Meanwhile, in the engineroom, the second engineer, who was preparing to oil the engines, at 1.25 p.m., felt the crash on the starboard side. The engines and dynamo stopped immediately and after closing the intermediate stop valve, he rushed on deck. Water was then coming into the engineroom from the top of the boiler and the engineroom was filling rapidly.

On reaching the deck he met the wireless operator who had instructions to send out an S.O.S. Larn, the second engineer, informed him that this could not be done as the engines and dynamo had stopped. The second engineer was intending to return to the engineroom to see if he could re-start the dynamo, when the skipper ordered him to stay on deck.

The skipper, the second hand, the third hand, and the second engineer, together with the wireless operator and. the cook, endeavoured to get the lifeboat out, but found that one of the gripes had jammed.

At this time the "Euthamia" was lying about a ship's length away on the "Sabik's" starboard quarter.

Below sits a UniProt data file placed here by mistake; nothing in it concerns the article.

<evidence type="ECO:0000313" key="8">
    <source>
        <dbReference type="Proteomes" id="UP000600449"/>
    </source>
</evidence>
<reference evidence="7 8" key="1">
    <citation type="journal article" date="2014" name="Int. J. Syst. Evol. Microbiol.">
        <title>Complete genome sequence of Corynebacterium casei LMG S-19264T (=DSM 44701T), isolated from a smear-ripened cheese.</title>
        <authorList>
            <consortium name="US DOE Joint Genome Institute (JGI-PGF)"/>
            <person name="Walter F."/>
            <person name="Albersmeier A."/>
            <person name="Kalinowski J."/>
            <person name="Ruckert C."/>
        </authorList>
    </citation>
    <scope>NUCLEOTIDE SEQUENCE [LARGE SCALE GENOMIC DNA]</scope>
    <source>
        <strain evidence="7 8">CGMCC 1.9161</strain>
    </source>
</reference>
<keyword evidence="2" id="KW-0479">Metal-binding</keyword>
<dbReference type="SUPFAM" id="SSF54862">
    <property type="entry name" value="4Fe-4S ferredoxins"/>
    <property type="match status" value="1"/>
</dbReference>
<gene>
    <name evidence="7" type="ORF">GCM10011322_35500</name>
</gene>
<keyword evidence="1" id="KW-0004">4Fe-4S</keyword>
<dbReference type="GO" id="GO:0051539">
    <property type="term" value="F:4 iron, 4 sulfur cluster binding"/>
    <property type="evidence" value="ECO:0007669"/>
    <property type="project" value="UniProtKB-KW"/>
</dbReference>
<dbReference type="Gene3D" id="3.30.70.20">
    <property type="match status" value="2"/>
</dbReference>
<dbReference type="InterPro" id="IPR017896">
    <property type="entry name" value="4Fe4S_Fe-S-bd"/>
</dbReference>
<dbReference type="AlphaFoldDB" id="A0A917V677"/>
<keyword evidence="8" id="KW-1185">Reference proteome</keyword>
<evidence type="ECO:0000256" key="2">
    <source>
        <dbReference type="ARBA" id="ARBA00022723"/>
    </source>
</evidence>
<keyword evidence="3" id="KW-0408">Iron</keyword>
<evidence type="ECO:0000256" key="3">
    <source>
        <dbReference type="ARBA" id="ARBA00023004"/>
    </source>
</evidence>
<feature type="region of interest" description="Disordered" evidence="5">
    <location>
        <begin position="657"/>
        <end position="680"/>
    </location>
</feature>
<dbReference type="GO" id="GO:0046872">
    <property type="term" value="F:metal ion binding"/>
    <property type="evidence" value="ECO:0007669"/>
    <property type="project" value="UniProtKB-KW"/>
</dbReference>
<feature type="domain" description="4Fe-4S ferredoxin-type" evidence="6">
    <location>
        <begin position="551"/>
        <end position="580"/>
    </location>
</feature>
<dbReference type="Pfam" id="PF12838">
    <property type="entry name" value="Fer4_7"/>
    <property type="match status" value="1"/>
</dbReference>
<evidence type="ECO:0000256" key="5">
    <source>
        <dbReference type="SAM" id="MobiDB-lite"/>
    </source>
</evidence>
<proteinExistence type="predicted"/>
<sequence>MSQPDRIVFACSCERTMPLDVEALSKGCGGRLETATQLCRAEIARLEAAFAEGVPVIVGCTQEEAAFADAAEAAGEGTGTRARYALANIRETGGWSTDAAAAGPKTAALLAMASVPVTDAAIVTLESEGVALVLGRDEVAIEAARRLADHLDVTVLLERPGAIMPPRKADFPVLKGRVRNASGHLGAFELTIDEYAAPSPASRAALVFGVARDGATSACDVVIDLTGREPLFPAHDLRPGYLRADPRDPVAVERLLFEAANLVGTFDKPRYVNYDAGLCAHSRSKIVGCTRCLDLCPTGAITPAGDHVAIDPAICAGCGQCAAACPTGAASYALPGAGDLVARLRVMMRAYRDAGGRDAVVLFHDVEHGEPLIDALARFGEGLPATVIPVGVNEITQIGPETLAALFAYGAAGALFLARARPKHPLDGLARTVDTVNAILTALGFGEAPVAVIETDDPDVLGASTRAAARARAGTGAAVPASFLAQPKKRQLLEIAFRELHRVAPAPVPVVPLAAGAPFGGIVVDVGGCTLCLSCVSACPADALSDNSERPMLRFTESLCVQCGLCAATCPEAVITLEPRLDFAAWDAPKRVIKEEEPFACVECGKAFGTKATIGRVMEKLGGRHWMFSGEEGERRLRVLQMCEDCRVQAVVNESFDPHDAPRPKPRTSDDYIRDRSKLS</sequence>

The "Sabik" was sinking so rapidly that before they could get the boat clear they had to abandon their efforts. The ship took a heavy list to starboard and sank stern first in from three to four minutes from the time of impact. The skipper, the second hand, the second engineer Larn, and the wireless operator found themselves in the water. None of the remainder of the crew was seen again and apparently, although the second engineer spoke of seeing the third hand and assisting him into the port rigging, went down with the ship. "Sabik's" boat floated clear, bottom up, and the skipper, the second hand and the wireless operator, held on to it. The second engineer after swimming around for a while, found a deck board floating about and held. on to it.

On board the "Euthamia," Orbell being at the wheel, at 1.12 p.m. Collings, the deck hand, returned to the wheelhouse with two pots of tea. One of these he handed to Orbell, who took it to the skipper in the chartroom below, Collings in the meantime relieving him at the wheel. Orbell almost immediately returned to the wheelhouse and after drinking his tea, again took the wheel and Collings then left the wheelhouse to get himself some tea in the galley.

At about 1.25 p.m., Orbell saw the "Sabik" fine on the port bow and only a few yards distant. He immediately put the engineroom telegraph to full speed astern, but before the engineer in charge, who was firing at the time, could get to the engines, the impact took place.

Johnson, the skipper of the "Euthamia," came on the bridge as soon as he felt the impact and assumed control of the vessel.